Are the good times over for growth in U.S. shale gas?
By Scott DiSavino
(Reuters) - U.S. natural gas production could decline in 2016 for the first time in 10 years, driven by low oil prices after a decade of gangbusters growth from shale plays.
While most analysts forecast gas production will continue growing year-over-year, albeit at a slower pace, a couple of outlier analysts believe low oil and gas prices will prompt drillers to cut spending enough to reduce gas production next year.
Any talk of cutbacks is an early sign that low oil prices have slowed the U.S. shale gas boom that has revolutionized global markets and is expected to transform the nation into a net exporter of gas by the end of the decade.
U.S. gas production has increased every year from 51.9 billion cubic feet per day in 2005 to a record 74.4 bcfd in 2014, a 43 percent increase. The U.S. Energy Information Administration expects gas output to reach 78.4 bcfd in 2015 and 80.0 in 2016.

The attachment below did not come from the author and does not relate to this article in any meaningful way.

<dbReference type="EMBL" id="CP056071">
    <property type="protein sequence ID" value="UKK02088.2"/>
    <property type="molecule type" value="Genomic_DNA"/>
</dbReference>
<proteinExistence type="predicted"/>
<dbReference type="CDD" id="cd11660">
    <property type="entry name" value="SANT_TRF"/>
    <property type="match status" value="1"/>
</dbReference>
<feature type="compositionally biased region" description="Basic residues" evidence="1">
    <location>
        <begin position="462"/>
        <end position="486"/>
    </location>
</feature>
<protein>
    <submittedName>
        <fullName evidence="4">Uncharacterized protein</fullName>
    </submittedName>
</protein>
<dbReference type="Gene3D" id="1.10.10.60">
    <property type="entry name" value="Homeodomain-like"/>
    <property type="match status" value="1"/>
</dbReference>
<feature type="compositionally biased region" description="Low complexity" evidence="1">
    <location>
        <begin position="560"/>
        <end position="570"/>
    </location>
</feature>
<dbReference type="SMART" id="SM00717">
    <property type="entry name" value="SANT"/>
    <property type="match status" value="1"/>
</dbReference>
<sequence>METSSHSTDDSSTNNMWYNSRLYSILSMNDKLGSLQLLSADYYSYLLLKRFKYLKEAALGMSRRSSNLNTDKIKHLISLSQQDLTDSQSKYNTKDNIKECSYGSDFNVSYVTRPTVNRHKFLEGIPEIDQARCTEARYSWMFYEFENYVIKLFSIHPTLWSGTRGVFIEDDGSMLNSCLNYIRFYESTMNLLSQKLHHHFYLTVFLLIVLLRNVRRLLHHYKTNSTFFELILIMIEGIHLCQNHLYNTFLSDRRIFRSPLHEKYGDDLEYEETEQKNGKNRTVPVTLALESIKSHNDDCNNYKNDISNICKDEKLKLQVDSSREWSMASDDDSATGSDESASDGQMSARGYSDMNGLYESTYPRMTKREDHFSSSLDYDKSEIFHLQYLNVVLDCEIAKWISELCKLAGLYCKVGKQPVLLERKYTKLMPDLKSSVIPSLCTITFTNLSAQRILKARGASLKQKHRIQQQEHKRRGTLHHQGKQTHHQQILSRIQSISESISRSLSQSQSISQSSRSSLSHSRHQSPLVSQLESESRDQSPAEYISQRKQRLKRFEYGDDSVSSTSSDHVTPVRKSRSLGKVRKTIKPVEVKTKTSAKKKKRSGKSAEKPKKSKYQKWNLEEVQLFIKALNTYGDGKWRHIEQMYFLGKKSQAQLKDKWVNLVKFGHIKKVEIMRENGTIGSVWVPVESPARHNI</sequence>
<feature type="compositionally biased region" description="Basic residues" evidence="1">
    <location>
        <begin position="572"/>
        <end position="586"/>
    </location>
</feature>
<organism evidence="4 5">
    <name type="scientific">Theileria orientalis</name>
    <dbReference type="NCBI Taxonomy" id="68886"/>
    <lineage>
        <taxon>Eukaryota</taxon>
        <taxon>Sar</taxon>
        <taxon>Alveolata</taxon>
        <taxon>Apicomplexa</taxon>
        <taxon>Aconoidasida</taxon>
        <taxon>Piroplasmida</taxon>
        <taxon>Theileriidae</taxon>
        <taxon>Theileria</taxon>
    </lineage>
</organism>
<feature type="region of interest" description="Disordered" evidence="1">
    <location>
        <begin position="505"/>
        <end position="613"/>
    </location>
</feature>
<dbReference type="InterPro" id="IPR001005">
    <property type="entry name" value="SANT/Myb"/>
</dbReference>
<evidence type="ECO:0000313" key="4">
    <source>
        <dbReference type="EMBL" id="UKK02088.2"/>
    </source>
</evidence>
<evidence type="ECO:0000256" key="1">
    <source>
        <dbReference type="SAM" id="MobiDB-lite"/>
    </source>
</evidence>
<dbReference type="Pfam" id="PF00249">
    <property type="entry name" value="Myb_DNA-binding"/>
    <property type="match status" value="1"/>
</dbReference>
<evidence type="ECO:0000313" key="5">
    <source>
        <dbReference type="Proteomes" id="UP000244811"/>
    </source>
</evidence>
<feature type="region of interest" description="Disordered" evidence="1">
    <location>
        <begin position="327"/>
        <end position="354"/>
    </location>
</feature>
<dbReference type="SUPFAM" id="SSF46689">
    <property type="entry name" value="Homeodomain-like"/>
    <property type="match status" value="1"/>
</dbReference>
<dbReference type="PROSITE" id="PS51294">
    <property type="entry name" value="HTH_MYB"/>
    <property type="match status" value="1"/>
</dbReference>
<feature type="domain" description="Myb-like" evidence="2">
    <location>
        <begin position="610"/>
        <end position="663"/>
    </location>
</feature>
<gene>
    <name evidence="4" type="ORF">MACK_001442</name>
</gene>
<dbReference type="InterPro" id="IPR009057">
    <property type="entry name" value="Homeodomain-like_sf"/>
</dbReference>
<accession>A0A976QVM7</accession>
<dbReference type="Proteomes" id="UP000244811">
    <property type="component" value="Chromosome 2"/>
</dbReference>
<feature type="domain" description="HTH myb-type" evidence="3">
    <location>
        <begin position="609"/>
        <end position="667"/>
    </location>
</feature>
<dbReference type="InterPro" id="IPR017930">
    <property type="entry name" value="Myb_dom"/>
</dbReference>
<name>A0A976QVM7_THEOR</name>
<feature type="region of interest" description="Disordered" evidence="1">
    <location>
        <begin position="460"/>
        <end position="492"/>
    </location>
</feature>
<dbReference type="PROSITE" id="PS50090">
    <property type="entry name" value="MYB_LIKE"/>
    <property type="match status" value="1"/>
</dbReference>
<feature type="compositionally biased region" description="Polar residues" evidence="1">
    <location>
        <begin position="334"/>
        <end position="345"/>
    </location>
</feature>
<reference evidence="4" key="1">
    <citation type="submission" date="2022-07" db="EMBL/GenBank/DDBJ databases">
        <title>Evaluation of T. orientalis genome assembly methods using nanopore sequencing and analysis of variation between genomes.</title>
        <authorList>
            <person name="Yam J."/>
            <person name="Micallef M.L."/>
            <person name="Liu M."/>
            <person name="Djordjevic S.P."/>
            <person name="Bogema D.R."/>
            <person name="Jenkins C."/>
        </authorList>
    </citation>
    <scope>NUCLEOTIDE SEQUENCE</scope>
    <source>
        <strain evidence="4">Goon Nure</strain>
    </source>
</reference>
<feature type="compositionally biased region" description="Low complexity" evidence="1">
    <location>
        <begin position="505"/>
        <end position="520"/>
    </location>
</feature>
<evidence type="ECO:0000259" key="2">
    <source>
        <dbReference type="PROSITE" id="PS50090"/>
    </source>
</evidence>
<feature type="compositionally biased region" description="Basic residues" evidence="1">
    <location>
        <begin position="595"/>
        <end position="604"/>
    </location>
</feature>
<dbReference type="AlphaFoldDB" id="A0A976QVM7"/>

The lack of consensus among analysts shows how much still depends on what oil prices do in the coming months.
U.S. crude oil futures CLc1 fell about 60 percent from a high over $107 a barrel in June to a six-year low under $43 on Tuesday.
"It all depends on market prices. If we get higher gas and oil prices in the next three or four months than gas production won't decline next year," said Randall Collum, Managing Director, Supply Analytics, at energy data provider Genscape, which expects gas production to fall 1.1 bcfd next year.
Any pullback in gas production was considered unthinkable just six months ago. Continued...